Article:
Uganda Honey

Honey in its purest

Spare a thought for this little insect…………………….

Earlier this evening I had a wonderful dinner in a restaurant but was dampened by this family who was sitting next to my table. I guess the son was about 6 years old. There was this jar of honey on their table and the child was smearing it all over the food, wasting it. The parents did nothing. My heart sank! 😦 . I felt so sad for the bees. Throughout their lifetime, which is only around 45 to 60 days, a worker honeybee is only able to collect half a teaspoon of honey. If one has ever been out into the field and watch how the bees collect nectar for rainy days, I believe the whole mindset of appreciating honey will change. I can only blame myself for not being able to reach out to as many people as possible to share with them what tough times these bees are going through right now.

This brought me to this article my friend showed me a few days back, Low Tech Treatment for a Bee Plague by Arron Hirsh. It’s related to a very serious issue the honey industry is facing……..COLONY COLLASPE DISORDER! If you do not know what it is, it’s about honeybees disappearing from the surface of the earth without any traces or reasons. So far what we have are only theories.

Here’s an extract;

Last winter, over a third of the honeybee hives kept in the United States suffered the strange fate now called Colony Collapse Disorder.

What’s at stake here is not just our honey, or our favorite symbol of cooperative society, but our food. Most of our crops require pollination — deposition of a bit of male pollen on the female flower — to set fruit and ultimately produce the parts we eat. Out of 115 of the world’s leading crops, 87 depend on animals — predominantly bees — to perform that vital act of placing pollen.

And it is important to add that, here in the United States, the majority of our crops are pollinated not by wild bees, or even by honeybees like mine, which live in one location throughout the year, but by a vast mobile fleet of honeybees-for-rent.

From the almond trees of California to the blueberry bushes of Maine, hundreds of thousands of domestic honeybee hives travel the interstate highways on tractor-trailers. The trucks pull into a field or orchard just in time for the bloom; the hives are unloaded; and the bees are released. Then, when the work of pollination is done, the bees are loaded up, and the trucks pull out, heading for the next crop due to bloom.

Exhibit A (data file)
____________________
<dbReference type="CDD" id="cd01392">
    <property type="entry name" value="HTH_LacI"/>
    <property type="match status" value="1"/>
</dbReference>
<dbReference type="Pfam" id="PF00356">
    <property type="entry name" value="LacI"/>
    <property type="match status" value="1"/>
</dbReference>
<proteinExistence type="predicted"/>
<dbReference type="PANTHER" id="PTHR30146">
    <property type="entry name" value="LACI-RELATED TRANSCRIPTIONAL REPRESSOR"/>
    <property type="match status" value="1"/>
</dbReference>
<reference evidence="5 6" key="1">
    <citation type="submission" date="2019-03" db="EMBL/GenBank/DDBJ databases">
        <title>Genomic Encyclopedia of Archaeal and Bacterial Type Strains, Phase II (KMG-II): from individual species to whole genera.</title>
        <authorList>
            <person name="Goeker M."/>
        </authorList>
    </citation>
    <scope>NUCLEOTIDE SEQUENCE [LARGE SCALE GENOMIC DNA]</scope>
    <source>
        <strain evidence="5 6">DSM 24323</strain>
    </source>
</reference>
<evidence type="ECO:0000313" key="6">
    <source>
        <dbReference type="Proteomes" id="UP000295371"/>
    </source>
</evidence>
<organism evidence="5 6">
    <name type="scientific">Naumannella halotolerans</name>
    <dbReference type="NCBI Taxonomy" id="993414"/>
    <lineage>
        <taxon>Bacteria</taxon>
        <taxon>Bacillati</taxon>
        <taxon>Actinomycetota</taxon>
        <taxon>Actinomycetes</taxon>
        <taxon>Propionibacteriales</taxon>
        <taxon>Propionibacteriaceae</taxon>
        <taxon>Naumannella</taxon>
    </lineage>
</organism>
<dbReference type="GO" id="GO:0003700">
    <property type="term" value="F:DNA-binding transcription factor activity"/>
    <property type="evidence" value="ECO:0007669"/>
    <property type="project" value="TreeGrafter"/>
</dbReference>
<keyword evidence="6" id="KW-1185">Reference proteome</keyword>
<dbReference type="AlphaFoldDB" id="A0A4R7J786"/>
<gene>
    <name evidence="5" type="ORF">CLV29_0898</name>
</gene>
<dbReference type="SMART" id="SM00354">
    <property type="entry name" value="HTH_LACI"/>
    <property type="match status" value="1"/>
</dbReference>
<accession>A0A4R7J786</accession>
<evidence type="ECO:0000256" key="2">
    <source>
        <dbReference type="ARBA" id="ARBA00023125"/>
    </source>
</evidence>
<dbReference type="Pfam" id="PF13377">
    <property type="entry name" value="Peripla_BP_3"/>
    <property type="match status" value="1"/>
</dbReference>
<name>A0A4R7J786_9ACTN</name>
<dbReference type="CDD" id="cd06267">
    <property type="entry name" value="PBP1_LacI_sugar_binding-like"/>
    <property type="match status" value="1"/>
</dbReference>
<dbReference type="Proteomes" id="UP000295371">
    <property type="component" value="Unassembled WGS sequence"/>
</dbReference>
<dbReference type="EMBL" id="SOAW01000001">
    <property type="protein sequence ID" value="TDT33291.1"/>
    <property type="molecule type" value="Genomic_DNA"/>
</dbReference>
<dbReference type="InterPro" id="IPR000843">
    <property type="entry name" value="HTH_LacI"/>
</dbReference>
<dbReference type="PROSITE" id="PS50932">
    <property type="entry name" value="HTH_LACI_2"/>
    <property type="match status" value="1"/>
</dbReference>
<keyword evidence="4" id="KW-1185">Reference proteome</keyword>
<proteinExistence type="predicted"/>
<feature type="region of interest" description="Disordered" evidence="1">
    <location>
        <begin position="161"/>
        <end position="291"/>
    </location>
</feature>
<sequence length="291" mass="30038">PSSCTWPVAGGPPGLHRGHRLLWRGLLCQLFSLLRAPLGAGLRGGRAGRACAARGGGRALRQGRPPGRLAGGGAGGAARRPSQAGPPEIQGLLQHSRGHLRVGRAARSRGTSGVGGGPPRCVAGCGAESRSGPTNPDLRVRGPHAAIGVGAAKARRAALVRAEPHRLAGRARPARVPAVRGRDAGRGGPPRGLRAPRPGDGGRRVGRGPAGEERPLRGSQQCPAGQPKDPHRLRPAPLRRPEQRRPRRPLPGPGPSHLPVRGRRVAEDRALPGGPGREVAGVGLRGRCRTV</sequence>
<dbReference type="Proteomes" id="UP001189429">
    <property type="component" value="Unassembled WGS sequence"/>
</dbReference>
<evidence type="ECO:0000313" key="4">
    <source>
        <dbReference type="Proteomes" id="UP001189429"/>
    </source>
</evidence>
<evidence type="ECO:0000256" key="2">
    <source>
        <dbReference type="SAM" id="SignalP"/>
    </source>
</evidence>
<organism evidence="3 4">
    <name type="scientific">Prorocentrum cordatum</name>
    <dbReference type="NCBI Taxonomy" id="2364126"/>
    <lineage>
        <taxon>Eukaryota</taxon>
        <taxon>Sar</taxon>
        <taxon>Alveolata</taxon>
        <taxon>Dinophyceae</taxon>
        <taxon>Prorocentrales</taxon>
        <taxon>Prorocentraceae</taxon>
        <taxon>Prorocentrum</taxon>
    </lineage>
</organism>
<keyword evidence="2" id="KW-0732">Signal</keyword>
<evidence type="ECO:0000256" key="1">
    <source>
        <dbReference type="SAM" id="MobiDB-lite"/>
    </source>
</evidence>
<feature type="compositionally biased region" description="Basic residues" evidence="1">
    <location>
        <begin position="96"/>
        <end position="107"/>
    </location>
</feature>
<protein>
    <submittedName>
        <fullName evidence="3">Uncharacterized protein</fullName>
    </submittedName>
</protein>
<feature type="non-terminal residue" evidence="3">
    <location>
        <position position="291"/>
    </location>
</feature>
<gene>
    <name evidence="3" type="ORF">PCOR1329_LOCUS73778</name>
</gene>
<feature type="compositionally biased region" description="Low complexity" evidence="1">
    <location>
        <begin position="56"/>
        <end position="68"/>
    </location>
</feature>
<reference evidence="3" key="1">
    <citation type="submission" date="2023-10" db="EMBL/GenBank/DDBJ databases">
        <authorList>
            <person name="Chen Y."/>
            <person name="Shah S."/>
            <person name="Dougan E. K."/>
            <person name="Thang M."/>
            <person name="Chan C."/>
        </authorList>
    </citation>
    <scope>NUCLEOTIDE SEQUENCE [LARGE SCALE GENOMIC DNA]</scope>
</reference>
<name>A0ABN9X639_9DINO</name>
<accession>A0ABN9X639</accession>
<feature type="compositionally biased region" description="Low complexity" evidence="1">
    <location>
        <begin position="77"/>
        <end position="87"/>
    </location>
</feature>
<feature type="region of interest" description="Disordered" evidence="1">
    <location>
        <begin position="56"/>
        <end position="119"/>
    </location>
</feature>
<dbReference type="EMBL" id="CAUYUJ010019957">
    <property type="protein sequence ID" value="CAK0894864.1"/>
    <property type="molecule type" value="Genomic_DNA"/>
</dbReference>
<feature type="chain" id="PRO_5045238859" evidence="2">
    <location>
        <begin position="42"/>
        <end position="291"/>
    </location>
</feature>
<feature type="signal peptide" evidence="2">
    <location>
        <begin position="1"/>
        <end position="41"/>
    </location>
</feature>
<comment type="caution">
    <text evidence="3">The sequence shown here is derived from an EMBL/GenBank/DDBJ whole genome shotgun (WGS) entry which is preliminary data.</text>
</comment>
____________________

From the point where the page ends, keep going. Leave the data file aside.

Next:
The mobile fleets have been hit exceptionally hard by Colony Collapse Disorder, and if the epidemic continues, crop yields will soon decline. The consequences of CCD are therefore very clear. The causes, however, are not.

 
Some says it is due to pesticides or viruses. Others narrowed it down to the amount of environmental stress that these honeybees are being put through as mentioned by the Arron Hirish. What actually happens is still anybody’s guesses.

When our research and feasibilty studies on Uganda honey was carried out  in 2001,  we were very pleased to learn that the Uganda honeybees are literally disease free and unaffected by what is happening to their cousins in other regions of the world. We sat down on many occasions to discuss these findings. There are various opinions that we conclude in common. One view that emerged more prominently was that the environment that Uganda honeybees lives in currently is still ideal as per their evolutionary genetics capabilities.

I had handled other species of honeybees and non are as ferocious as these bees in Uganda. In the article, there was this paragraph,

“Some keepers say the problem isn’t just with the honeybees’ lifestyle, but with their genetics, as well, since they’ve been bred for traits that make them easier to handle, but may also render them more vulnerable to disease.”